Shoestring Curley fries dusted in cocoa served over Cocoa Puff gelato, hot fudge and chocolate whipped cream. (Courtesy of the Stone House at Clove Lakes)
After the cocktail hour, guests can expect miniature cocoa croissants with chocolate-whipped butter before four courses come to the table. Burrata leads the food procession with dark chocolate-balsamic reduction, ancho chili oil, macadamia nuts, and toasted granola. The second course includes “Chocolate Ricotta Ravioli” with spicy Italian sausage and Parmesan cream. Next up are seared day boat scallops with chocolate-chestnut cream, potato crisps, and cocoa nibs.
The fourth course will focus on filet mignon, rubbed in espresso and presented with white chocolate-whipped potatoes plus chocolate-port wine demi-glace.
For dessert, there will be a “Banana Chocolate Empanada” offered with “Mexican Hot Chocolate Gelato” and “Horchata Creme Anglaise.”
Botros built four food concepts on Staten Island including The Stone House at Clove Lakes, established in 2014.
The Stone House’s restaurant-within-a-restaurant came later as “The Chef’s Loft,” an intimate dining space where Botros personally cooks for guests on a second-floor balcony.
After building out brunch at the Stone House, Botros opened Violette’s Cellar in New Dorp last fall with its brunch-by-day format and more formal evening menu.
There is a speakeasy within the sprawling, subterranean spot dubbed “The Button Room.”
The restaurant’s moniker, Violette’s, is a nod to Peter’s mother, the late Violette Botros, who succumbed to cancer. A percentage of the venture’s proceeds goes toward the soon-coming Comprehensive Cancer Center at Staten Island University Hospital, Seaview, an amount pledged at $250,000 over the next seven years.
Botros’ next restaurant project will be a barbecue eatery. Negotiations are in the works and, if all goes well, the new place will take root mid-Island within the next year.
Botros cooks for not-for-profits around the Island. This is Stone House’s ravioli entry for the 2017 Community Resources Pasta Bowl, Travis, which came stuffed with a meatball and topped with creamy ricotta cheese plus fried basil.
But the Beard House is a huge honor for Botros.
Botros will be one of only a handful of Staten Islanders who have cooked and presented for guests of the Beard Foundation.
In 1995, Chef Martin Mendoza of the former Biscotti restaurant, New Dorp, was the first Staten Island chef to be the main performer at the Greenwich Village townhouse. He orchestrated his menu with Italian food expert Anna Teresa Callan, who oversaw Italian food events at the house back then. Mendoza’s Staten Island counterpart at the dinner included Lisa Simon, co-owner of Biscotti.
Biscotti co-owner Fran Simon told the Advance at that time: “While the menu in our restaurant has some influences from Asia and Mediterranean countries in general, we concentrate on Italian.”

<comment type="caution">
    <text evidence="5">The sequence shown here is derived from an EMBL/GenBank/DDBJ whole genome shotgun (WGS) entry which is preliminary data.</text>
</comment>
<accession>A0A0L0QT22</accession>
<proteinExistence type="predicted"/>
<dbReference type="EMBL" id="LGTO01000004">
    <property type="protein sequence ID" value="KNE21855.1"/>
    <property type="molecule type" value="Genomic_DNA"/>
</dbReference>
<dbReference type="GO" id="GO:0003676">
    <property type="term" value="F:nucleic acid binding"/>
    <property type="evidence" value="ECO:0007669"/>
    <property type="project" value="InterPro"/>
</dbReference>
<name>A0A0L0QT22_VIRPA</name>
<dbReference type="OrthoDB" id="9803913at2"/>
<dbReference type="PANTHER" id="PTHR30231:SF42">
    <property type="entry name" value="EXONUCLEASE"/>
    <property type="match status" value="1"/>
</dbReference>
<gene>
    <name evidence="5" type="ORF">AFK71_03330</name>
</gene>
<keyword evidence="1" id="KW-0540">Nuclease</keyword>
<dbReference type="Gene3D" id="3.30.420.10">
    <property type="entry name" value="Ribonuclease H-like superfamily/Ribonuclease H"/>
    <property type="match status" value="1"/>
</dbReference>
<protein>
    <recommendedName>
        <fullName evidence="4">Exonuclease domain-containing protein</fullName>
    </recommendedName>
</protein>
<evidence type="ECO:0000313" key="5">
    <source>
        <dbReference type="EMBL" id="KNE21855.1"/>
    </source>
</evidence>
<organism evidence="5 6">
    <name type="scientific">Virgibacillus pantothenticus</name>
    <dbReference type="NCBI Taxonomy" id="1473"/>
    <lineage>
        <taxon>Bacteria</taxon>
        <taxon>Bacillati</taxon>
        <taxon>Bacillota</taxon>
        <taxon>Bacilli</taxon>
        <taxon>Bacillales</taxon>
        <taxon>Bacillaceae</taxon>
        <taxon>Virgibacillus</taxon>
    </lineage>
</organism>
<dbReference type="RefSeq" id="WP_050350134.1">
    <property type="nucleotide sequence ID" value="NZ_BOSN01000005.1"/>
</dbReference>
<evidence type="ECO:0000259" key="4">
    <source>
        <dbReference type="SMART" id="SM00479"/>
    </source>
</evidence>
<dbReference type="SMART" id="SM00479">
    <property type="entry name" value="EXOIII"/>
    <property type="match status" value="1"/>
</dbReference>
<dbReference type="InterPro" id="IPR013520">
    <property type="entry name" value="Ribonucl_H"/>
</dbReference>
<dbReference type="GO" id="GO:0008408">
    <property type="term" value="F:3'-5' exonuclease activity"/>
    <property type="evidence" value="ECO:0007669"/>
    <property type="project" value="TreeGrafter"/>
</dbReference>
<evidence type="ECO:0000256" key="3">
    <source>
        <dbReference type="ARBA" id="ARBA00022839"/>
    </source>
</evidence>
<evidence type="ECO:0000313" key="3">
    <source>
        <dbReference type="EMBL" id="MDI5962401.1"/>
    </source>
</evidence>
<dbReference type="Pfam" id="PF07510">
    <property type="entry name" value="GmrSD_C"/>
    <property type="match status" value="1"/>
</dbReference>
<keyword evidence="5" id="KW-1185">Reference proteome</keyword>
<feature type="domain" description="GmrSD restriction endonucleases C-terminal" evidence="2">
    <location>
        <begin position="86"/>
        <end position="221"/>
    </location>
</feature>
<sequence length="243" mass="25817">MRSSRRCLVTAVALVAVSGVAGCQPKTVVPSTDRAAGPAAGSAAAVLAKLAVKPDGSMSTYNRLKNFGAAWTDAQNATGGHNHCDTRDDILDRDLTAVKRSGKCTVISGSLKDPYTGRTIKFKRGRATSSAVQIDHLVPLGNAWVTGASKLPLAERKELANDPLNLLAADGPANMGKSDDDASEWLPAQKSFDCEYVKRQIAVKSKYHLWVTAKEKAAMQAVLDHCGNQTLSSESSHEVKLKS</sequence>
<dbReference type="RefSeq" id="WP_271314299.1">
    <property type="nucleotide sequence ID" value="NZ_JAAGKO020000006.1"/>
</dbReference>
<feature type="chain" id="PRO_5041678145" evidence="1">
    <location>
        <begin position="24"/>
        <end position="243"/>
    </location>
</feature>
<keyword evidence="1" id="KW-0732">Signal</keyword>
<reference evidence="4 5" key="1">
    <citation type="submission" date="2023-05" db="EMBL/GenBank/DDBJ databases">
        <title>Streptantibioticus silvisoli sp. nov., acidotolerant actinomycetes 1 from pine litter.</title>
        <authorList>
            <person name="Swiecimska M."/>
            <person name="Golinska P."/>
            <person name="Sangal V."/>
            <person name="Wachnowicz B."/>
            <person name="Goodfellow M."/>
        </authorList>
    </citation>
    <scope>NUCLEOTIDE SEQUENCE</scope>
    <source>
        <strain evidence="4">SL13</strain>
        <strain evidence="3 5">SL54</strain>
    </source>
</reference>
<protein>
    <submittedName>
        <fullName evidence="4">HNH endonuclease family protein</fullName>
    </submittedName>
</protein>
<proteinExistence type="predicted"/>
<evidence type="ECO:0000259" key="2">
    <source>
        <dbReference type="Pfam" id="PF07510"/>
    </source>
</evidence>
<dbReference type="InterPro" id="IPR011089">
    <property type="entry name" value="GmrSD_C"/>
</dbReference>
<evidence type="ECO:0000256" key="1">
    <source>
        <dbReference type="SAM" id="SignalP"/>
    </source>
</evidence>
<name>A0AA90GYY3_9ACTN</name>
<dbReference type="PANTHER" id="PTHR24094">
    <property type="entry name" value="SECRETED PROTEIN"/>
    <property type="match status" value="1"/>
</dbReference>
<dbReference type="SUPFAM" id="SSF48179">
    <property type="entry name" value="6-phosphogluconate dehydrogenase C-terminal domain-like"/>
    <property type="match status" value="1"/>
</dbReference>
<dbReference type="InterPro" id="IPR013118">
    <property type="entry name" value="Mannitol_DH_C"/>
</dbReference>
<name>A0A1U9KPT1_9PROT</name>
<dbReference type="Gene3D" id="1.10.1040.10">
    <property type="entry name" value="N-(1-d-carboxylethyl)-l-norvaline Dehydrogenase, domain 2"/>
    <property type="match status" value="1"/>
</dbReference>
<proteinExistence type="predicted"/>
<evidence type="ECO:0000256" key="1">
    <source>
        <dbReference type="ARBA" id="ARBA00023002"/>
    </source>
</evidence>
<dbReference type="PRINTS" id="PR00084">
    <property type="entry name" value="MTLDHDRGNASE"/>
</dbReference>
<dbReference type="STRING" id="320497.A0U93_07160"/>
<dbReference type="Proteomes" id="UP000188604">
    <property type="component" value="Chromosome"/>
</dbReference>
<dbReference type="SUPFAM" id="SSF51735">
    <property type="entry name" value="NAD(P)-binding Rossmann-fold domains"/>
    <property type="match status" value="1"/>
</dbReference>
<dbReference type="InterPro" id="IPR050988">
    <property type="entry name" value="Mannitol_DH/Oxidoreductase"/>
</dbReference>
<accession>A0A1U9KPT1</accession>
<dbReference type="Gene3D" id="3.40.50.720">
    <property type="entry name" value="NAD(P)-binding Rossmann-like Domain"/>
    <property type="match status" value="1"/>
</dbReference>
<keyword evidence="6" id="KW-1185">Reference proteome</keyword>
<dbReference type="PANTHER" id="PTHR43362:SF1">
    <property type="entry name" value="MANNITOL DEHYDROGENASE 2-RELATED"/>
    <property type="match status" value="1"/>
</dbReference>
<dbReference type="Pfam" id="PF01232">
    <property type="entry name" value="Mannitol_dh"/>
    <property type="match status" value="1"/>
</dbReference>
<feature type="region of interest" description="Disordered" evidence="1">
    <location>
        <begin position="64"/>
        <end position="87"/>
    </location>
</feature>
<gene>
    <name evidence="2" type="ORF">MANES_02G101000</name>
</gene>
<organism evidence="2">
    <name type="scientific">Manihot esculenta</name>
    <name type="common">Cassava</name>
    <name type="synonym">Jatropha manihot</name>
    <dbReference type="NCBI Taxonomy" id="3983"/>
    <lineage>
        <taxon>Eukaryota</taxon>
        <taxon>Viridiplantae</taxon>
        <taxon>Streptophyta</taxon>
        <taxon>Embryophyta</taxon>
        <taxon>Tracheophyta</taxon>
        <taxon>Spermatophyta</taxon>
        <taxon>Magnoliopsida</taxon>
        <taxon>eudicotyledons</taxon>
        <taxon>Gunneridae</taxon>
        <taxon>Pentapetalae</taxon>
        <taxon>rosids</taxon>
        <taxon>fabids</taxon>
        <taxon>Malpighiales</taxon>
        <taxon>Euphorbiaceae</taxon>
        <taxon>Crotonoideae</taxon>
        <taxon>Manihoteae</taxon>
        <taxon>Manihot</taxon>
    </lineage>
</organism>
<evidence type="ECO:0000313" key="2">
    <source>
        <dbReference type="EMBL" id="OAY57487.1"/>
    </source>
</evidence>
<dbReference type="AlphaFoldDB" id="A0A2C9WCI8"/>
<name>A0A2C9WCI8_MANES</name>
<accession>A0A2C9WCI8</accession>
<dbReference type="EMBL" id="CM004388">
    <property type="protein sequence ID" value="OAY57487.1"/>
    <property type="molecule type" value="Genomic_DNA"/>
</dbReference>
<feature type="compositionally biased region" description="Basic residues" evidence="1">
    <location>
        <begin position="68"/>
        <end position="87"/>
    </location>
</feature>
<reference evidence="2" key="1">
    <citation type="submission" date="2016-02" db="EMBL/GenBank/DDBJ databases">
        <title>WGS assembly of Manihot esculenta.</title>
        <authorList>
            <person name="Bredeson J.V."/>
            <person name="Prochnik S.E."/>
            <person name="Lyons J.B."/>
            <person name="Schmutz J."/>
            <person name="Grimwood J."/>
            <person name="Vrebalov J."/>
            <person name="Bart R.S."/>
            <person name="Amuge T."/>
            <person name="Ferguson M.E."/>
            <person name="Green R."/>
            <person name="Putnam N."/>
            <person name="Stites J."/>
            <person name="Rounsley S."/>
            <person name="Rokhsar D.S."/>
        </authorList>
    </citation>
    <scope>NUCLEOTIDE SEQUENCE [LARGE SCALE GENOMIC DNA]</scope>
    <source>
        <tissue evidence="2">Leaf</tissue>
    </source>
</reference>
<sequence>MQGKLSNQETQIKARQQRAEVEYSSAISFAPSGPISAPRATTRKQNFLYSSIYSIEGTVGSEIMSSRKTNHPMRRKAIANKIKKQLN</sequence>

Mendoza’s Beard House feast saw items such as mushroom risotto cakes, polenta tartlets topped with portobello mushroom salsa and oven-roasted tomato, crostini topped with roasted peppers, arugula, sun-dried tomatoes, and mascarpone cheese, and miniature pastries filled with three sauces — eggplant, sweet pepper, and lobster mousse.
Carol Frazzetta with Bobby Flay (Staten Island Advance File Photo)
In October 2003, Carol Frazzetta of the former Carol’s Cuisine and Cooking School in Dongan Hills cooked at the Beard House.
She told the Advance’s Jane Milza at the time: “I learned to be eclectic in my style…
“Getting all of the logistics in place is the most difficult part of the planning.”
The menu consisted of five appetizers, a salad, pasta course, two entrees, and an assortment of homemade desserts. Some items, according to the Advance, included, “Maple-Roasted Stuffed Bacon Rolls, followed by Spicy Italian Sausage-Stuffed Mushrooms, the chef’s prized Miniature Lump Crabcakes with a Sherry Wine Sauce, Sicilian Pizza with Caramelized Onions and Barbecued Duck with Ginger and Sesame Seeds.”
And those were just the starters.
Ms. Frazzetta added the Beard honor to her already impressive resume that includes work at La Varenne, the Cordon Bleu, and the Culinary Institute of America. She is retired after closing her restaurant and cooking school at the end of 2016.
Bill Lyons – Other Staten Islanders honored by the James Beard House
Rick Laakkonen, celebrated by the James Beard Foundation in the early 2000s, did a tour at the former Pasticceria Bruno, now called Bruno’s NYC Bakery and Restaurant, in Dongan Hills. The Finnish-born Culinary Institute of America grad worked over the years at l’Ecole Le Nôtre in France, Alain Ducasse’s Le Louis XV in Monte Carlo, and eventually in Manhattan’s Petrossian and Luxe. He also owned Ilo in the Bryant Park Hotel, where he earned enormous accolades.
In 2002, Patricia Reardon Radicevic, a Staten Islander from New Brighton who married restaurant owner Branco Radicevic, was bestowed with the “America’s Classic” Restaurant Award from the James Beard Foundation for the family’s eatery Three Brothers Serbian Restaurant in Milwaukee, Wisc.
Jacques Pepin with Jane Milza in 2006 (Staten Island Advance File Photo) Retired food editor Jane Milza